Has sparing the rod spoilt the child?

With SC banning corporal punishment in schools, teachers are a ‘terrorised’ lot

Corporal punishment was considered an appropriate method for disciplining students. And if recent reports of a child’s arm being fractured post a beating by the teacher are to be believed then the practice continues even today.

But overall with the SC ban on corporal punishment in schools, methods like caning, slapping or making students kneel to implement discipline, have decreased drastically and many teachers believe that they are on the receiving end.

Worse, nowadays teachers are scared of children, after the law was implemented. A government school teacher confesses, “I have been a witness to this behavioural change in students over the last few years. They have become so rude and irresponsible. You cannot imagine how we control our anger. Earlier a  slap set them right but now we are told to calm down even if they call us by weird names on our face! This is ridiculous!”

In a survey conducted by a media house in 2011, 6000 teachers were questioned about the issue of corporal punishment. One in five beli­e­ve that class room behaviour has deteriorated since the abolition of corporal punishment and they believed that the education system would improve with the re-introduction of the same.

“Prohibiting corporal punishment in schools was introduced to reduce the rate of child abuse but a certain amount of threat and capacity for violence is essential for efficient conflict resolution. Engendering respect for authority at an early age is essential for individuals to engage successfully in society and sometimes teachers need to be strict,” says Nina Mehta, a counsellor in a private school of Noida.

Another government school teacher, Amita Dua is bothered by the same concern, “Somebody from my class had stolen a 100 rupee note from a student’s wallet while she was out on lunch. When I started checking everybody’s bag, a particular girl in my class refused to get her bag checked. I repeatedly and very politely kept telling her that even if she has the note, I will not take any action against her. But she started abusing me and threatening me saying that she could have suspended me from the school and that she would tell the principal and even the police how I abused her in front of the whole class. I did not say anything after that. I took out a 100 rupee note from my bag and gave it to the girl who had lost it. I was shaken completely that day. I felt embarrassed and humiliated by a 14-year old kid! What law can possibly fix this?”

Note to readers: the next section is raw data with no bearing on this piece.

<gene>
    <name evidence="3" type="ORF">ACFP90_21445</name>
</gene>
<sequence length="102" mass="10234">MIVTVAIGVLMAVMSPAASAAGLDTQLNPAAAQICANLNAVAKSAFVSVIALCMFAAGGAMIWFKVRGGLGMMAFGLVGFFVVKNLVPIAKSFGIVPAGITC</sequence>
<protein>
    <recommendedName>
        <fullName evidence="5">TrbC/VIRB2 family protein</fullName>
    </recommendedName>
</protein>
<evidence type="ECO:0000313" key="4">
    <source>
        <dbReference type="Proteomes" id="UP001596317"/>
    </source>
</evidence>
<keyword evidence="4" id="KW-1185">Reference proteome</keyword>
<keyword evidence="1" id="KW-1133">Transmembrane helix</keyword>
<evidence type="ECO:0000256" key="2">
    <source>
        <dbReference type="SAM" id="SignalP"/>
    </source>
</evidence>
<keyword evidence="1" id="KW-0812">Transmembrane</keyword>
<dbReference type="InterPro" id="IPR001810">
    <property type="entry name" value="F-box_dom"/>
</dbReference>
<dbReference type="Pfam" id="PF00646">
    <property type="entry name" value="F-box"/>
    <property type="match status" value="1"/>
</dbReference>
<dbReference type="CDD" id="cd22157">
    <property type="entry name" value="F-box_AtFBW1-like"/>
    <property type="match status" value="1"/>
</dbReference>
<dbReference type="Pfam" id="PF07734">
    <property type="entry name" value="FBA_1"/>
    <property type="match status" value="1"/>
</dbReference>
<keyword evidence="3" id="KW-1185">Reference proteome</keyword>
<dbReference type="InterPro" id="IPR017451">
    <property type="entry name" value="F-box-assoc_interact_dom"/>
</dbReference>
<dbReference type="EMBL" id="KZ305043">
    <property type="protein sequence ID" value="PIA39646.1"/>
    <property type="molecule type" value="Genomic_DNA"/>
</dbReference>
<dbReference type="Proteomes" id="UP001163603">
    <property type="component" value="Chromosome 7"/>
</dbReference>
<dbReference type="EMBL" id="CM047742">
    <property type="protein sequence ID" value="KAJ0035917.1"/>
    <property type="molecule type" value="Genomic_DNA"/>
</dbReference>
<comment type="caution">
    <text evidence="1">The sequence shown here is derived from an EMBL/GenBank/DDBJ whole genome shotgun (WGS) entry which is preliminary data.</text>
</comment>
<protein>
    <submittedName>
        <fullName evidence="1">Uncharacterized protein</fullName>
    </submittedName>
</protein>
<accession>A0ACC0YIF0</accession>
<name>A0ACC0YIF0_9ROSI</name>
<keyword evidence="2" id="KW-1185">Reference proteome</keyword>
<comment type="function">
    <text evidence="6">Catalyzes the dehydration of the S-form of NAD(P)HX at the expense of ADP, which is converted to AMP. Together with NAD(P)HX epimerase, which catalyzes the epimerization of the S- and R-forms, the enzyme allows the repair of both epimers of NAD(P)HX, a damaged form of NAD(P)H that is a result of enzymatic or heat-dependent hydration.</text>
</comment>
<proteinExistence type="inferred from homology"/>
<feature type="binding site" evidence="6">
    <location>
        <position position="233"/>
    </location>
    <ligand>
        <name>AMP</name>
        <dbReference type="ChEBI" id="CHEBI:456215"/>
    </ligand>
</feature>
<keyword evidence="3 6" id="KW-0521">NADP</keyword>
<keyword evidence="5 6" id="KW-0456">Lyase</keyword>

“I have been teaching for 25 years now. I have slapped my students many a time. It was never a problem for me. All of them respect me even today. But the strange thing is that now I feel, I am nothing more than a man with a chalk and duster in a class full of irresponsible and carefree children. Supreme Court states that children should not be subjected to corporal punishment in schools and that they should receive education in an environment of freedom and dignity. But in trying not to give children a fearful environment, aren’t they creating the same for the teachers?” asks Mukesh Goel, a private school teacher. Good point.

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